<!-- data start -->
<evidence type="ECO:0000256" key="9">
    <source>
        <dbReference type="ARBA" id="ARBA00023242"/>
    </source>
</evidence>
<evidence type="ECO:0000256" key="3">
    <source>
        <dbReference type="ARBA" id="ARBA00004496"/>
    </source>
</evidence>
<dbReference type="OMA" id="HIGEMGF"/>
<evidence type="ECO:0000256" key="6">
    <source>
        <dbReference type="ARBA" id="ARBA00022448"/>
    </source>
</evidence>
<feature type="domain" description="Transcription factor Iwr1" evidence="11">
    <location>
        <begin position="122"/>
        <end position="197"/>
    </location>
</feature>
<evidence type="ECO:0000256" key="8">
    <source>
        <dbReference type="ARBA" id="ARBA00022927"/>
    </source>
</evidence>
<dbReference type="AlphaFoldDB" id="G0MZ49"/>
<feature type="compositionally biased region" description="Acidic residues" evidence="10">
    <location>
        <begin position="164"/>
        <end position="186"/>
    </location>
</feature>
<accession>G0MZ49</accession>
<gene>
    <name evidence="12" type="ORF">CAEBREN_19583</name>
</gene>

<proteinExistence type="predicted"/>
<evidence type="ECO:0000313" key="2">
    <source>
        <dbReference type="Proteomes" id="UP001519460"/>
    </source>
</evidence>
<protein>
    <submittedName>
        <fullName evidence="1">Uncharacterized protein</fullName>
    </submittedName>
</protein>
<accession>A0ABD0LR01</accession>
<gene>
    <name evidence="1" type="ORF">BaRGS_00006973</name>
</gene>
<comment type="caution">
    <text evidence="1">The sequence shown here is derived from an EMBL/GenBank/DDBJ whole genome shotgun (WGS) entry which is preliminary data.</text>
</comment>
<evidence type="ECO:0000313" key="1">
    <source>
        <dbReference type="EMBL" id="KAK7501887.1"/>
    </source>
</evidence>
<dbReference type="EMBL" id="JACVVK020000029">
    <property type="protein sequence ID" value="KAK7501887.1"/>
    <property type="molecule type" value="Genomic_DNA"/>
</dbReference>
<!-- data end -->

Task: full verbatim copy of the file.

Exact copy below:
<evidence type="ECO:0000256" key="9">
    <source>
        <dbReference type="ARBA" id="ARBA00023242"/>
    </source>
</evidence>
<evidence type="ECO:0000256" key="3">
    <source>
        <dbReference type="ARBA" id="ARBA00004496"/>
    </source>
</evidence>
<dbReference type="OMA" id="HIGEMGF"/>
<evidence type="ECO:0000256" key="6">
    <source>
        <dbReference type="ARBA" id="ARBA00022448"/>
    </source>
</evidence>
<feature type="domain" description="Transcription factor Iwr1" evidence="11">
    <location>
        <begin position="122"/>
        <end position="197"/>
    </location>
</feature>
<evidence type="ECO:0000256" key="8">
    <source>
        <dbReference type="ARBA" id="ARBA00022927"/>
    </source>
</evidence>
<dbReference type="AlphaFoldDB" id="G0MZ49"/>
<feature type="compositionally biased region" description="Acidic residues" evidence="10">
    <location>
        <begin position="164"/>
        <end position="186"/>
    </location>
</feature>
<accession>G0MZ49</accession>
<gene>
    <name evidence="12" type="ORF">CAEBREN_19583</name>
</gene>

<proteinExistence type="predicted"/>
<evidence type="ECO:0000313" key="2">
    <source>
        <dbReference type="Proteomes" id="UP001519460"/>
    </source>
</evidence>
<protein>
    <submittedName>
        <fullName evidence="1">Uncharacterized protein</fullName>
    </submittedName>
</protein>
<accession>A0ABD0LR01</accession>
<gene>
    <name evidence="1" type="ORF">BaRGS_00006973</name>
</gene>
<comment type="caution">
    <text evidence="1">The sequence shown here is derived from an EMBL/GenBank/DDBJ whole genome shotgun (WGS) entry which is preliminary data.</text>
</comment>
<evidence type="ECO:0000313" key="1">
    <source>
        <dbReference type="EMBL" id="KAK7501887.1"/>
    </source>
</evidence>
<dbReference type="EMBL" id="JACVVK020000029">
    <property type="protein sequence ID" value="KAK7501887.1"/>
    <property type="molecule type" value="Genomic_DNA"/>
</dbReference>